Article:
Although marsupials represent a taxonomically and ecologically diverse group of mammals (Infraclass Metatheria), little is known concerning their large-scale areographic patterns. Distributional data for North and South America were analyzed by statistical techniques to ascertain the degree to which latitude, biome richness, and area account for patterns of species density. In general, mid-latitude accounted for more variation among bands than did other descriptors, but the form of the relation between species density and latitude differed between North and South America. Marsupials in North America exhibited more simple relations (quadratic) between species density and latitude than did their South American counterparts (cubic). Nonetheless, both models are consistent with a subtropical maximum. Turnover of species between quadrats within a band did not contribute to latitudinal gradients in species density in a significant fashion in either continent. Such complex results may reflect the dynamic interaction of contemporary ecological forces (habitat selection, competition, physiological constraints) superimposed on a pervasive historical legacy (i.e., extensive radiation in South America, subsequent reduction in diversity after placental invasion during the late Pliocene, re-invasion of Central America from the south).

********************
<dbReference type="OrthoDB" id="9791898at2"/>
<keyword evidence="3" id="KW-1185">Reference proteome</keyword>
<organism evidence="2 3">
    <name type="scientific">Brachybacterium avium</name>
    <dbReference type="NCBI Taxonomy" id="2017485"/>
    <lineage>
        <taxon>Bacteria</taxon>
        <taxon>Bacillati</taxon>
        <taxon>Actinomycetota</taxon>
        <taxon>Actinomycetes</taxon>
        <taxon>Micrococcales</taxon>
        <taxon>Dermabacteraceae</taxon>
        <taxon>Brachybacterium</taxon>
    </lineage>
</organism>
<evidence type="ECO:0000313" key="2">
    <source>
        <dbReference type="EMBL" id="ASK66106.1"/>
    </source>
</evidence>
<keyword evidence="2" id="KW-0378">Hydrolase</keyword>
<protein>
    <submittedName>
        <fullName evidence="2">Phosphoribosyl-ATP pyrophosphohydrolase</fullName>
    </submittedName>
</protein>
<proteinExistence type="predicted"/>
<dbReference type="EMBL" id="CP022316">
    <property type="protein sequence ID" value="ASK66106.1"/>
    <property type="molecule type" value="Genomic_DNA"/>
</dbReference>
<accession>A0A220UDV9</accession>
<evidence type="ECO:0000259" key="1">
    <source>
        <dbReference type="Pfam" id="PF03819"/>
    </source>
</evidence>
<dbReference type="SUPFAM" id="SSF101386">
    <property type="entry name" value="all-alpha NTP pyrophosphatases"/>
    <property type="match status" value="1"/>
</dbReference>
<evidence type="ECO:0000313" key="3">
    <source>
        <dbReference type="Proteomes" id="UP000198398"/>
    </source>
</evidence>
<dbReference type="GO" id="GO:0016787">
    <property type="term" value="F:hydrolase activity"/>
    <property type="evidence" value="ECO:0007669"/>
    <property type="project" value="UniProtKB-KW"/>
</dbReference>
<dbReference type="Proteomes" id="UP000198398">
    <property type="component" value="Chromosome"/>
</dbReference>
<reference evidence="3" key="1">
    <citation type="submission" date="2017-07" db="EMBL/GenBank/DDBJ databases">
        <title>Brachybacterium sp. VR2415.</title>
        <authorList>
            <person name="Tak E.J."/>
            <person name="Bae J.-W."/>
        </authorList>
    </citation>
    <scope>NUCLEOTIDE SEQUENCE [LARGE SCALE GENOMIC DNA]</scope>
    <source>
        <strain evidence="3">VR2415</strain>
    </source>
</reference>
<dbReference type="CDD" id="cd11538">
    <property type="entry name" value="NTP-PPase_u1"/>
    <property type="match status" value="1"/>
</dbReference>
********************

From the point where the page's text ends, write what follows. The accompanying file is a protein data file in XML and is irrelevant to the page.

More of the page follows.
All Science Journal Classification (ASJC) codes
- Ecology, Evolution, Behavior and Systematics
- Animal Science and Zoology
- Nature and Landscape Conservation